Campbell had a second lucky break after a family friend gave him a rowhouse shell on Pike Street. Once Campbell fixed it up and rented it out, he started scouring the area for more houses. Pretty soon, he was a small landlord with five rental properties. He and Lee gave up the food truck so he could focus on his business. It was a family affair that employed his two eldest daughters, Dominique and Akea, both 31.

Through his renovation work, Campbell got to know Tobias Biddle, a Philadelphia real estate agent nicknamed the "King of the Fixer-Upper." Campbell was big and burly, but also good-natured and funny, "someone who got my sarcastic sense of humor," Biddle told me. "He was a hustler, and very resourceful," said the agent, who hired him to clean out and demolish rowhouses.

That's how Campbell ended up meeting Marinakos, the architect whom Basciano employed to oversee the Market Street demolitions. Marinakos had done expediting for Biddle -- he still does -- and he liked Campbell's work. Biddle said he was a little surprised when he heard Marinakos was bringing Campbell in on the Market Street job. Campbell didn't own a lot of the usual construction machinery.

For Campbell, the Center City job was his big break -- "his lift off," Dominique recalled him saying. Instead, his dreams came crashing down along with the party wall. "When I heard people had died there, my heart just sank," Biddle said.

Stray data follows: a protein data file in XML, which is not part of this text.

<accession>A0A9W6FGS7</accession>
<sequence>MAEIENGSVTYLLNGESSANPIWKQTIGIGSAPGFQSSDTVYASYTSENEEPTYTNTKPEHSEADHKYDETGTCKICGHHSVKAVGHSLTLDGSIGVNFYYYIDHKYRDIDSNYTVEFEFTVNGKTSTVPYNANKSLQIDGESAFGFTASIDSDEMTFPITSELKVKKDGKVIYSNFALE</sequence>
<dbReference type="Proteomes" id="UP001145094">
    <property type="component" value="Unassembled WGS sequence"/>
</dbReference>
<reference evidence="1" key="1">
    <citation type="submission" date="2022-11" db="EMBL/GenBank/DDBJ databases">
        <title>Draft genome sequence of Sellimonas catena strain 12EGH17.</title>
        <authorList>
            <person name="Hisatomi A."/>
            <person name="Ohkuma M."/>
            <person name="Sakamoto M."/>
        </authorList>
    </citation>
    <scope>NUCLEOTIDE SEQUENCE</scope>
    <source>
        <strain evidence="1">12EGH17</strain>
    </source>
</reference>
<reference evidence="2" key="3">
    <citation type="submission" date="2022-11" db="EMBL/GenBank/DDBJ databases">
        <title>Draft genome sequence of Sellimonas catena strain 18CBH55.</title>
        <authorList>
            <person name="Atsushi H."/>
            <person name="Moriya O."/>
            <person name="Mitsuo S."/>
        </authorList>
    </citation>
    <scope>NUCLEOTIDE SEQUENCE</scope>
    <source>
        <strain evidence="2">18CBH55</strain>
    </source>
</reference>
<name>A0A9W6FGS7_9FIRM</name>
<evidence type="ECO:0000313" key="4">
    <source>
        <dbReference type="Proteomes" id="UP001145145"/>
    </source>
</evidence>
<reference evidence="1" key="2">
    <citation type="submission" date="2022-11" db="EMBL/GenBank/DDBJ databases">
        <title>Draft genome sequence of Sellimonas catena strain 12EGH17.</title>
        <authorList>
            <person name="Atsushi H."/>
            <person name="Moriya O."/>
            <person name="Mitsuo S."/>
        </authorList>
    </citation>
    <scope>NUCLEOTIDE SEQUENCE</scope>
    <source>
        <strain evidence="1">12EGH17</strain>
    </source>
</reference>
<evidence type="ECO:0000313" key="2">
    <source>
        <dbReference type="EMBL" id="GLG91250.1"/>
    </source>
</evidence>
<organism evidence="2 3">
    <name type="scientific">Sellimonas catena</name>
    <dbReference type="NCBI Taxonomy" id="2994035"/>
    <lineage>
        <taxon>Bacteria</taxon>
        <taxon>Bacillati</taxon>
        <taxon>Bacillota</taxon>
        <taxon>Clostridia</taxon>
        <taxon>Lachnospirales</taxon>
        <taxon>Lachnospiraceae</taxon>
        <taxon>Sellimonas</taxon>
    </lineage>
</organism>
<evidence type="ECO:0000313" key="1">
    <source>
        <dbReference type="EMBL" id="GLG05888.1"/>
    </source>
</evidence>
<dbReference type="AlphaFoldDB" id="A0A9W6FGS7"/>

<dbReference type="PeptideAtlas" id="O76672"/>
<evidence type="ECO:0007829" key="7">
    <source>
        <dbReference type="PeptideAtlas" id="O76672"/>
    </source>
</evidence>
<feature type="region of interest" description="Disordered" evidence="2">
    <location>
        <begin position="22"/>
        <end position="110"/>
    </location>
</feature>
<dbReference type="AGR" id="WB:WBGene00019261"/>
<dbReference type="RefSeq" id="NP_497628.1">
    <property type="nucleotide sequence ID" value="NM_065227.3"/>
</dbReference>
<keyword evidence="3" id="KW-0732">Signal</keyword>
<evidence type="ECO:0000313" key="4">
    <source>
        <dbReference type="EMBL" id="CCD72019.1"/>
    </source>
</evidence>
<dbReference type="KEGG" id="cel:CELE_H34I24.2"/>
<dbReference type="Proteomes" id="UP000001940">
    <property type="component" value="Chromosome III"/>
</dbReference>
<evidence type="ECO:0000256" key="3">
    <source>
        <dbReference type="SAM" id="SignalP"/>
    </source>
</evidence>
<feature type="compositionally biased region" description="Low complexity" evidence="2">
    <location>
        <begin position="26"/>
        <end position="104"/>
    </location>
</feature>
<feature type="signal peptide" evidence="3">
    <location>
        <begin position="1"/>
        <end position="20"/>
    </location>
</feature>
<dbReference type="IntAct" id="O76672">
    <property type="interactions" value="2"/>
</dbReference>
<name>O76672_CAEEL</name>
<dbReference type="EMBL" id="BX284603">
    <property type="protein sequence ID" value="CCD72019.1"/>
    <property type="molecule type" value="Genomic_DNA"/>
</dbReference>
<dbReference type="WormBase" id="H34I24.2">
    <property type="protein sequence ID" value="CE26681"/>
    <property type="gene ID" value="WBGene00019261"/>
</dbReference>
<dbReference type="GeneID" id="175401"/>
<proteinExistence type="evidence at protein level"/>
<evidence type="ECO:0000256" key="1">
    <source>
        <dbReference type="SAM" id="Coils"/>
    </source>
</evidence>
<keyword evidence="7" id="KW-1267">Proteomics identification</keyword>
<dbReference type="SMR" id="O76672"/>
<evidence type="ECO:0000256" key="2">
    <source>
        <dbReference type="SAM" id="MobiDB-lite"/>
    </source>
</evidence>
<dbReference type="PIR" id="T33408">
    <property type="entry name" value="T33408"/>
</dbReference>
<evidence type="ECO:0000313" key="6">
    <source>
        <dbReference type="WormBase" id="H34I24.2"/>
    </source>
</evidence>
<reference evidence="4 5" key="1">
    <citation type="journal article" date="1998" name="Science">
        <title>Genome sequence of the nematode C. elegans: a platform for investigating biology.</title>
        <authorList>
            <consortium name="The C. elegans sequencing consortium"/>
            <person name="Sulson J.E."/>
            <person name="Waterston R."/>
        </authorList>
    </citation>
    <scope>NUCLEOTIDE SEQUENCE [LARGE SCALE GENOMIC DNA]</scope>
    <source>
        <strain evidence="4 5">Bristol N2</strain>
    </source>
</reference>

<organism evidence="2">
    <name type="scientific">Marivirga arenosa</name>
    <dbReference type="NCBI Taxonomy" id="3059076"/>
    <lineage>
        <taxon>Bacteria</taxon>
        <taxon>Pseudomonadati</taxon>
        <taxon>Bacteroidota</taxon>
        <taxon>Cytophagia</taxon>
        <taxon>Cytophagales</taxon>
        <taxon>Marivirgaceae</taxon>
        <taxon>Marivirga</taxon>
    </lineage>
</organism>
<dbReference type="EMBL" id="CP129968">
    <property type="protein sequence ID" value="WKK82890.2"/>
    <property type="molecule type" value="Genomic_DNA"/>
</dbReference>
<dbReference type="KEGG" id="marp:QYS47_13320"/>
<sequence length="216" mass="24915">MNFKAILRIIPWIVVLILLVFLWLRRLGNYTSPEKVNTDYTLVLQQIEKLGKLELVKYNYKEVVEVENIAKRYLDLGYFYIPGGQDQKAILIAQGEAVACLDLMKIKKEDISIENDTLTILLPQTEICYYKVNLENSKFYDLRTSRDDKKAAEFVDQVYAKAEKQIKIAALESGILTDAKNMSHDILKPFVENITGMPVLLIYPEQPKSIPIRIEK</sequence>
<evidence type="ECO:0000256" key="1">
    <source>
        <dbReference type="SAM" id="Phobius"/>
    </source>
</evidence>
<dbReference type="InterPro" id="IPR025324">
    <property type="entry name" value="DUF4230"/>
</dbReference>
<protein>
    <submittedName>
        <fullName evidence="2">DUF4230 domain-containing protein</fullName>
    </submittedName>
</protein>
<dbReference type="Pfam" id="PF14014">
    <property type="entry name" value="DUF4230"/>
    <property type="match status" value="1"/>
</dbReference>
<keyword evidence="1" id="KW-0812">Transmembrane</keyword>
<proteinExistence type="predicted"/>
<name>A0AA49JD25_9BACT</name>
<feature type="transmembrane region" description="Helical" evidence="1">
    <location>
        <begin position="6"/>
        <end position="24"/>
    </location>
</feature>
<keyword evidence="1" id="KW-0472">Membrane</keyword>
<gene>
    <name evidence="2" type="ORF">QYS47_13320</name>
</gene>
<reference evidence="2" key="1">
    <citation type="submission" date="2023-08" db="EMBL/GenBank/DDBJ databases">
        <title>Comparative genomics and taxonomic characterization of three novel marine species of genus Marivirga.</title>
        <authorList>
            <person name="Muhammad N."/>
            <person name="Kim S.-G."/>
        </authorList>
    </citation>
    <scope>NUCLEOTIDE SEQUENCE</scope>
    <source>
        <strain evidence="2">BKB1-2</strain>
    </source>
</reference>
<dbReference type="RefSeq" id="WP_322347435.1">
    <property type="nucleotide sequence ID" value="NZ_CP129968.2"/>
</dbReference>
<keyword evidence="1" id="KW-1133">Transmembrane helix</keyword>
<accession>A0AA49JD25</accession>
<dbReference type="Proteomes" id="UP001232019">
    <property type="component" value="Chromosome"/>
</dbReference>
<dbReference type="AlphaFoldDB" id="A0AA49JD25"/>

Throughout the criminal trial, Campbell was portrayed as someone who was in over his head and unqualified for such a complex demolition. But neither Marinakos nor Basciano had ever attempted a major downtown development, either.

What they did know was how to navigate the system. Even while victims were still trapped in the rubble, Marinakos, the Ivy League-educated son of a health-care executive, was on the phone with his lawyer, beginning the process that would win him immunity from prosecution. It never occurred to Campbell to contact the district attorney, Dominique said, "because he thought Plato had his back."

Normally, prosecutors give immunity to the person who can help catch the big fish. In this case, District Attorney Seth Williams' office went hard after a minnow, indicting the two -- Campbell and Benschop -- who were both poor and black. When Campbell's defense lawyer asked for crucial transcripts produced during the grand jury phase, prosecutors demanded Campbell pay $5,000 for the documents, an impossible sum. He never got them to use in his defense.

During the civil trial, lawyer Richard Sprague, a fearsome former prosecutor, expressed astonishment that it was Campbell, not Marinakos, who was indicted. He didn't use the word scapegoat, but he should have.

Now that Basciano, Mariankos, and the Salvation Army have all been found negligent in the seven deaths, it will cost them millions in damages. But insurance companies will pick up the bill, and they will go on with their lives.

Although the prosecutor and judge say race wasn't a factor in how things turned out, the NAACP doesn't see it that way. It is funding an appeal to overturn Campbell's conviction. It needs to raise thousands to pay for transcripts.

Lee and her daughters won't be able to help. After Campbell was jailed, they lost his rental properties to foreclosure. Lee and Dominique had to find new jobs, and they are struggling to hold on to the family's six-bedroom house, home to three generations. Dominique said she feels defeated, and observed, "If you're an African American man, you just can't succeed."

As long as Campbell's sentence stands, it will send a message that there are two types of justice -- one for those with money and connections, and one for those without.